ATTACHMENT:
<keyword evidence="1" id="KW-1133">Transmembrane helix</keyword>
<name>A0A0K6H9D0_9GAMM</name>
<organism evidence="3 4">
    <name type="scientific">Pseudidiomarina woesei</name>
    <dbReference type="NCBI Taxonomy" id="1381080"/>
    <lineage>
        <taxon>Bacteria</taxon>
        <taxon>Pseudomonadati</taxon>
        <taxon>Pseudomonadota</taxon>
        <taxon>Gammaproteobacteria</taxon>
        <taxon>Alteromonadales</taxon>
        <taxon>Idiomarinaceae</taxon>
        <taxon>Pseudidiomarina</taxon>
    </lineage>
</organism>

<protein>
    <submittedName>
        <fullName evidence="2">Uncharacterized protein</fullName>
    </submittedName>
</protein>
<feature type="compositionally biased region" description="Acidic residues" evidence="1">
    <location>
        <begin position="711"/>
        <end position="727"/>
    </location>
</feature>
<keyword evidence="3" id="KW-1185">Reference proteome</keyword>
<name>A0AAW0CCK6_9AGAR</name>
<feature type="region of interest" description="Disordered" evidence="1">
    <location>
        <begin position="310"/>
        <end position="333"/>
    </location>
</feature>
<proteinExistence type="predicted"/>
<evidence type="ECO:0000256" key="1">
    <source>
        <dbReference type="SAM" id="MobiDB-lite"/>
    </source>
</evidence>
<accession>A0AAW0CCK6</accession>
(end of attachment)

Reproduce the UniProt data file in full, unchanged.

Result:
<keyword evidence="1" id="KW-1133">Transmembrane helix</keyword>
<name>A0A0K6H9D0_9GAMM</name>
<organism evidence="3 4">
    <name type="scientific">Pseudidiomarina woesei</name>
    <dbReference type="NCBI Taxonomy" id="1381080"/>
    <lineage>
        <taxon>Bacteria</taxon>
        <taxon>Pseudomonadati</taxon>
        <taxon>Pseudomonadota</taxon>
        <taxon>Gammaproteobacteria</taxon>
        <taxon>Alteromonadales</taxon>
        <taxon>Idiomarinaceae</taxon>
        <taxon>Pseudidiomarina</taxon>
    </lineage>
</organism>

<protein>
    <submittedName>
        <fullName evidence="2">Uncharacterized protein</fullName>
    </submittedName>
</protein>
<feature type="compositionally biased region" description="Acidic residues" evidence="1">
    <location>
        <begin position="711"/>
        <end position="727"/>
    </location>
</feature>
<keyword evidence="3" id="KW-1185">Reference proteome</keyword>
<name>A0AAW0CCK6_9AGAR</name>
<feature type="region of interest" description="Disordered" evidence="1">
    <location>
        <begin position="310"/>
        <end position="333"/>
    </location>
</feature>
<proteinExistence type="predicted"/>
<evidence type="ECO:0000256" key="1">
    <source>
        <dbReference type="SAM" id="MobiDB-lite"/>
    </source>
</evidence>
<accession>A0AAW0CCK6</accession>